The Corona Effect: How Does it Affect Transmission Lines?
For those of you who travel a lot or have ever spent time near transmission towers and electrical systems, you may have seen that luminous ‘glow’ on the lines. This is known as the corona effect, and electrical contractors need to be particularly careful about this discharge.
This is because as the high voltage within transmission lines comes into contact with air before contacting the conduction points, air acts as a dielectric medium or insulator. If the current within is DC, you simply hear a pop sound followed by a buzz, but if the voltage is alternating in nature, the charging current ends up increasing transmission line voltage.
If the electric field intensity around the conductors is less than 30kV, you may not see this phenomenon. This is precisely why you won’t experience the corona discharge within the city or near residential areas. When the field is beyond the 30kV mark, it means that the air between the conductors becomes “ionized”.
That spark and luminosity you see is the process of electric current brute-forcing its way through the insulation (air) towards the conductor.
So let’s take a closer look at the corona effect, particularly how it is formed, factors that affect it, the disadvantages of it and problems it causes, and what can be done to minimize it.
What Causes the Corona Effect in Electrical Systems?
One of the best insulators out there is wood, but if you try to pass a high-enough voltage through it, the veins within will start burning and eventually create a path for electricity to flow. (An interesting video example of flow lines being burned in wood can be seen here.)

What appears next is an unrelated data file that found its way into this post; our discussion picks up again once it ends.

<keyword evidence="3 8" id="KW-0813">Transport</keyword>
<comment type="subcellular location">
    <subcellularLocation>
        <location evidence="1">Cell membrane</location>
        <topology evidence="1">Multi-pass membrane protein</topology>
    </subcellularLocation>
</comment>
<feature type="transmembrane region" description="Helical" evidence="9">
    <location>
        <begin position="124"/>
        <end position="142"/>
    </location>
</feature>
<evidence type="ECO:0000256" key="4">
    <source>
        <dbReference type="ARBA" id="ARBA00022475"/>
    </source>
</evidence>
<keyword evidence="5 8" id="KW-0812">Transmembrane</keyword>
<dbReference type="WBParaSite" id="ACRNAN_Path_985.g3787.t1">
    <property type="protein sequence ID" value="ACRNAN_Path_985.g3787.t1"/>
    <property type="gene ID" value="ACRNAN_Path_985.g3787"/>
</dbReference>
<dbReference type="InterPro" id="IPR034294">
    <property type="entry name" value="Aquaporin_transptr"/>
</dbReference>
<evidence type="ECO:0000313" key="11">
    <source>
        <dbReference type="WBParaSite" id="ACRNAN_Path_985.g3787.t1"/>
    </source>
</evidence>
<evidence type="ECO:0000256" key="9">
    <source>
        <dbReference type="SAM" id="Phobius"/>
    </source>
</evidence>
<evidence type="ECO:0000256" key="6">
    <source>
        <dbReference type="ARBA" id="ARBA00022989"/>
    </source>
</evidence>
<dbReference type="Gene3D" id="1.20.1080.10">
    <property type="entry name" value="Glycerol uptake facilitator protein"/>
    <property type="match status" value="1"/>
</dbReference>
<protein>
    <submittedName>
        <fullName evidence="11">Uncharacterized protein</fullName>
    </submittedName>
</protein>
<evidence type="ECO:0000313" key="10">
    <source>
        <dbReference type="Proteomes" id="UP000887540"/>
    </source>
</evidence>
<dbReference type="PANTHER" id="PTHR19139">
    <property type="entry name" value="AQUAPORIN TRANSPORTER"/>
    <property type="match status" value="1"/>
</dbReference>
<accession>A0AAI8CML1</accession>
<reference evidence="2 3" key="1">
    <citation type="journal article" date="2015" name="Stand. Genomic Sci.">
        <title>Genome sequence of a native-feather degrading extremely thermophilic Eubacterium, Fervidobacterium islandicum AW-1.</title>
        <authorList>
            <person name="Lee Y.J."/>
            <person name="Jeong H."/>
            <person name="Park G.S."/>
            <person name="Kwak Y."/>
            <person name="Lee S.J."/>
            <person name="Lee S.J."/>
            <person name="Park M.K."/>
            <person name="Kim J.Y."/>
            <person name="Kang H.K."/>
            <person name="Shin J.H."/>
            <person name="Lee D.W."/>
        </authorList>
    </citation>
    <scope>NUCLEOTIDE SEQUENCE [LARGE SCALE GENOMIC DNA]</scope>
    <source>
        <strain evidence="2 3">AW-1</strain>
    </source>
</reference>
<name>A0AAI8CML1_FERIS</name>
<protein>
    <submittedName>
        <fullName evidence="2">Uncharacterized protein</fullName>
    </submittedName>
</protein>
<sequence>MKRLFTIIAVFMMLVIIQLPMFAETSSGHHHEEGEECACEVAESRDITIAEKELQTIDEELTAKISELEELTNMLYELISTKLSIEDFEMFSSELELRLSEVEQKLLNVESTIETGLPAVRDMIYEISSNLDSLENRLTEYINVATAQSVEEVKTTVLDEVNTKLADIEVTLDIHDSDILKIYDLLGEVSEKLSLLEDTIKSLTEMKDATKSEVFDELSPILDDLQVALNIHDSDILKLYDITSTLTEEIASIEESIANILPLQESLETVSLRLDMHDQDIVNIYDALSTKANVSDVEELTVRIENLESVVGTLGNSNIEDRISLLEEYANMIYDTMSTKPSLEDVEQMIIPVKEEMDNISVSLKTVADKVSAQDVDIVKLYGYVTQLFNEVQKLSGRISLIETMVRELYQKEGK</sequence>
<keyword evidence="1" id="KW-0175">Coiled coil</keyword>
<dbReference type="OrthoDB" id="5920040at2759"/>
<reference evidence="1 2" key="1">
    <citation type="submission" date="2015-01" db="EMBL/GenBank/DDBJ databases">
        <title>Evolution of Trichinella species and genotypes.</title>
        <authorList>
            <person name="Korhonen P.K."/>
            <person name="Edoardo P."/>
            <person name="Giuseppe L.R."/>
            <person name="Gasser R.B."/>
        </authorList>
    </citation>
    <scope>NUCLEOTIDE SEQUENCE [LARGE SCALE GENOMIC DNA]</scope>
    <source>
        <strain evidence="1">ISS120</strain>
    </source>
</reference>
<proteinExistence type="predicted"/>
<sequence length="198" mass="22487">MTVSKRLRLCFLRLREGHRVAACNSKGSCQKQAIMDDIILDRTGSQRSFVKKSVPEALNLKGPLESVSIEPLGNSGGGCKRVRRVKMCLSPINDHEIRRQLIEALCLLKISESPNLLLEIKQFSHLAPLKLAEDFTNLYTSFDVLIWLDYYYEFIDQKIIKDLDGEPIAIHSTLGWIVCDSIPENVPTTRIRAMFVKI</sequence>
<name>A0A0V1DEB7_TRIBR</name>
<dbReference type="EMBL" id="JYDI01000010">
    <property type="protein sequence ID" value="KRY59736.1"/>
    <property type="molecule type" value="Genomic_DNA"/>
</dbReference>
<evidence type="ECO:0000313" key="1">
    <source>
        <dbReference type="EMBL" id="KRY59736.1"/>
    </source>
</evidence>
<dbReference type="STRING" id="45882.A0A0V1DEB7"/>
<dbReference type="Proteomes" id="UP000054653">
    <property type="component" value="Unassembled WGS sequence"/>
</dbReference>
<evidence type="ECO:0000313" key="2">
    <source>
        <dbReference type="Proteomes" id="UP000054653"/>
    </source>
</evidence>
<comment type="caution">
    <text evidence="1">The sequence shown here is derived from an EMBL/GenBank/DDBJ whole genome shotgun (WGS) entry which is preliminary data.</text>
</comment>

Air is not a perfect insulator. An electric field uses the ions and free electrons in the air to pass electricity through the air using brute force. The colliding molecules get energized and create the corona effect.
This is affected by:
- Supply voltage: High voltage means more ionization.
- Conductor surface: Smooth conductors mean higher corona loss, but better transmission as well.
- Air density: Denser air means less corona loss
- Electrical system voltage: The electric field intensity around the conductors.
- Conductor distance: More distance means less corona loss, but it also means transmission inefficiencies.
- The glow and sparks lead to power loss
- Vibrations on the transmission lines, which lead to loss and may impact line integrity
- Conductors may corrode over time because of the ionization
- May lead to voltage drops
- Decreases efficiency
- Introduces signal interference.
Electrical contractors need to be careful when looking to decrease the effect of corona on transmission lines. Possibilities include, but should be very carefully considered:
- Increasing conductor diameters
- Increasing voltage between the conductors
- Increasing spacing between conductors
The corona effect might not seem like much but if it keeps on happening at every conductor in transmission lines, it could lead to a lot of abnormal electrical loss and impact a utility firm’s bottom line. If you are looking to learn more about the corona effect, get in touch with Skyline electrical contractors. We would be happy to help you learn more about the phenomenon, or help repair or maintain your electrical systems in any way we can.